Sponsors may motion for introduction of a draft resolution after reconvening, requires a simple majority to pass the motion. To introduce a resolution, sponsor of the draft resolution must read out the operative clauses of the proposed work during meeting. After operative clauses of the proposed work have been introduced, the sponsor of the draft resolution has five minutes to make a speech regarding the draft resolution; he may answer other delegates’ questions within the five minutes. Chair will ask the delegate if he wishes to take questions if there is remaining time. Delegates wishing to ask questions are only allowed to speak after being recognized by the Chair. If there are multiple delegates wishing to ask questions, Chair has the discretion to pick delegates. Only the item taken to answer questions by the sponsor will be deducted from the sponsor’s speech time. After the introduction of draft resolution, it should be put to voting, requires a simple majority to remain on the floor. If delegates consider the draft resolution worth debating, they should vote in favour of the resolution to remain on the floor.
Rule 17: Amendments
An amendment changes a resolution by adding, striking out, or substituting a word or phrase in a resolution. There are two types of amendments: friendly and unfriendly. All amendments must be submitted to the chair in writing. A friendly amendment is an amendment agreed upon by all sponsors of the resolution. The amendment must be submitted to the chair with the signatures of all the sponsors of the resolution. Then the amendment is read out by the chair and it becomes part of the resolution. An unfriendly amendment is amendment that is not supported by all of the sponsors. Therefore, as with a resolution, an unfriendly amendment requires signatures from 5 member states including the author of the amendment to be considered. Unfriendly amendments are voted upon at the closure of the debate, before their respective resolutions. An unfriendly amendment requires a two-thirds vote to pass. If an unfriendly amendment passes, the changes it dictates shall be incorporated into the resolution.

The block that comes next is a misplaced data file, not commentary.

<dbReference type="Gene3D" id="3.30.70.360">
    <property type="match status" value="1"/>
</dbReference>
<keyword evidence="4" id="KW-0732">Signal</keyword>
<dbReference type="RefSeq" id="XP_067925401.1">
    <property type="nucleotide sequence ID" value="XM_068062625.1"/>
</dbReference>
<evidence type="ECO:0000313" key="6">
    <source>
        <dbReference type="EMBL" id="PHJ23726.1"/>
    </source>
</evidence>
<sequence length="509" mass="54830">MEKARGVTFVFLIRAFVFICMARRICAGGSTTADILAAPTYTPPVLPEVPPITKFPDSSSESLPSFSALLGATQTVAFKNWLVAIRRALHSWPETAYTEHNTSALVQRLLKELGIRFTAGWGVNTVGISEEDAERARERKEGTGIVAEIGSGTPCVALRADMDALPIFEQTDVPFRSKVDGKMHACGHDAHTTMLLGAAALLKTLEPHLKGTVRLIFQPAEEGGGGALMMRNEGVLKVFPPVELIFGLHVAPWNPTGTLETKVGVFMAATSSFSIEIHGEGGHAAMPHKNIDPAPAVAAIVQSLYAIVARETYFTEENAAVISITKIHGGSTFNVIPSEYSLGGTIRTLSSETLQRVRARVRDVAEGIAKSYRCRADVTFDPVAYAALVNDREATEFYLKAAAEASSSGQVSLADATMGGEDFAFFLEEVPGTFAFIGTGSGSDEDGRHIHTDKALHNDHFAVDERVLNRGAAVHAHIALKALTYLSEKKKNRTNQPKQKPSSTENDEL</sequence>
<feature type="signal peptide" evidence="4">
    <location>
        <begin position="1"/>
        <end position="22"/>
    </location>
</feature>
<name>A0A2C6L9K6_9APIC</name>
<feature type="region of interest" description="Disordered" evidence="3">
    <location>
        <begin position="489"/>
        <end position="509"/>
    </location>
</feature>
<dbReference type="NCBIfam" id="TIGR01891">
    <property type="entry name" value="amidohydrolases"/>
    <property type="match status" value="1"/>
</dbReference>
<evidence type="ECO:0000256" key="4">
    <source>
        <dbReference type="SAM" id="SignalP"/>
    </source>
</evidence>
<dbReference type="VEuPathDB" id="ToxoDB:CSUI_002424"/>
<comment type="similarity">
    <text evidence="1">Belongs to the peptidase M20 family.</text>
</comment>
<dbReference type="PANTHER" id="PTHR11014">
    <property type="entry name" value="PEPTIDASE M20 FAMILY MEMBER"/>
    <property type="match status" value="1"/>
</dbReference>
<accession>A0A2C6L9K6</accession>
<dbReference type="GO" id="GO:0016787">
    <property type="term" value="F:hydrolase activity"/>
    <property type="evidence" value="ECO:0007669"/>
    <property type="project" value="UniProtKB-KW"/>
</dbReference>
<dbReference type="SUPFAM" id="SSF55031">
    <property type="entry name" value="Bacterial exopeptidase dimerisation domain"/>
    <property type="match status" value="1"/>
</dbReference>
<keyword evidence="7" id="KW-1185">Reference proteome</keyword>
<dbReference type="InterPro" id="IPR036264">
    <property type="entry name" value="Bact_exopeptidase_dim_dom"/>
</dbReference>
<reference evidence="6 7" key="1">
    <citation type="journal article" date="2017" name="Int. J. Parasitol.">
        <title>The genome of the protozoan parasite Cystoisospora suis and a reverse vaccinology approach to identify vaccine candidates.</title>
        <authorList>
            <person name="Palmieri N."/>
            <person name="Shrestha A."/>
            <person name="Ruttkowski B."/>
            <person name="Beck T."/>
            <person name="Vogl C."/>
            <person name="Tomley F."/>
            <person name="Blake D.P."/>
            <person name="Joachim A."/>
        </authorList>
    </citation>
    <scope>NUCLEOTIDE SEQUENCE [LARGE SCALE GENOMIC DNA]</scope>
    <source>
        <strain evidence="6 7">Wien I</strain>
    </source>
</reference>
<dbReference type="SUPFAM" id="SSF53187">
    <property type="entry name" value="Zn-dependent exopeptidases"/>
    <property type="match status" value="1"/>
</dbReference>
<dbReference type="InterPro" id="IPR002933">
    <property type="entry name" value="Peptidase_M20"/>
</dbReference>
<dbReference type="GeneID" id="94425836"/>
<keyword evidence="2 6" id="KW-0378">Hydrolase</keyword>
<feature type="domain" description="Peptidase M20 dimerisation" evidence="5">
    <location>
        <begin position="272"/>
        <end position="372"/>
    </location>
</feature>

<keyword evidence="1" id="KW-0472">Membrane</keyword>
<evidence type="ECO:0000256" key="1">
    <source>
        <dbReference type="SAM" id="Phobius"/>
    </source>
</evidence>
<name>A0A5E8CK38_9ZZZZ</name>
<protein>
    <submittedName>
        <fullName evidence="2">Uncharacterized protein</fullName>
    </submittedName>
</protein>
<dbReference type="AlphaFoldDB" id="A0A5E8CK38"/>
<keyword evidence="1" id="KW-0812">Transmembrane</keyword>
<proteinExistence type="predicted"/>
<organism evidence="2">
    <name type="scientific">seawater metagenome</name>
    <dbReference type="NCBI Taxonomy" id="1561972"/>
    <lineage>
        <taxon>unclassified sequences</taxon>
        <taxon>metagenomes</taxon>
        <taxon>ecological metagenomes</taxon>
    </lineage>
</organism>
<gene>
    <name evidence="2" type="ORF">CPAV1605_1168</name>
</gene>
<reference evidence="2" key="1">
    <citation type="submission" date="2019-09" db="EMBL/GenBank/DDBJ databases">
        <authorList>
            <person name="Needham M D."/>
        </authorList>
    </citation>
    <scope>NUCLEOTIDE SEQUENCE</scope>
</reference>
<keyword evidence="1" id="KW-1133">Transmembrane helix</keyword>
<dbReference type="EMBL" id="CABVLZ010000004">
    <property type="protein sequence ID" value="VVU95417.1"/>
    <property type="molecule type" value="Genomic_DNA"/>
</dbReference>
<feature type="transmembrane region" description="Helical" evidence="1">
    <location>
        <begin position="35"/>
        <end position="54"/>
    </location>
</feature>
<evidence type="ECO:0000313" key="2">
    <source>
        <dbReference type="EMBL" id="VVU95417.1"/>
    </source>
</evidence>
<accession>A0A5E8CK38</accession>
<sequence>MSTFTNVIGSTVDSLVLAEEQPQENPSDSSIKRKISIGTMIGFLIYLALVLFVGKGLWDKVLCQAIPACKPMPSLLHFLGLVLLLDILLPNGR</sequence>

Rules on Voting
Rule 18: Roll Call Votes
A member may request a roll call vote on a resolution. If the request is granted, the chair shall read through the committee roster and each member when called, shall vote only: Yes, No, Abstain or Pass. When the Chair finishes reading through the roster, those members who previously passed shall be asked to vote in turn. Members who pass may only vote yes or no and may not pass again or abstain on that matter.
Rule 19: Voting Rights
Each member state will have one vote in all matters. Only when voting upon a resolution or amendment may a member-state abstain; that is, they may not abstain on a procedural motion. Member-states that abstain from voting are considered as not voting and shall not be counted in determining majority of the effective number of voting member-states.
- Simple majority: A simple majority is herein defined as one in which there are more member-states voting in favour of a motion than voting against.
- Two-Thirds Vote: A two-thirds vote is herein defined as one in which there are more than twice as many member-states voting in favour of a motion as voting against.
- Substance and procedure: A substantive matter is herein defined as a resolution or amendment. A substance vote is a vote on a substantive matter. A procedural matter is all that which is not substantive. A procedural vote is one which decides a procedural matter.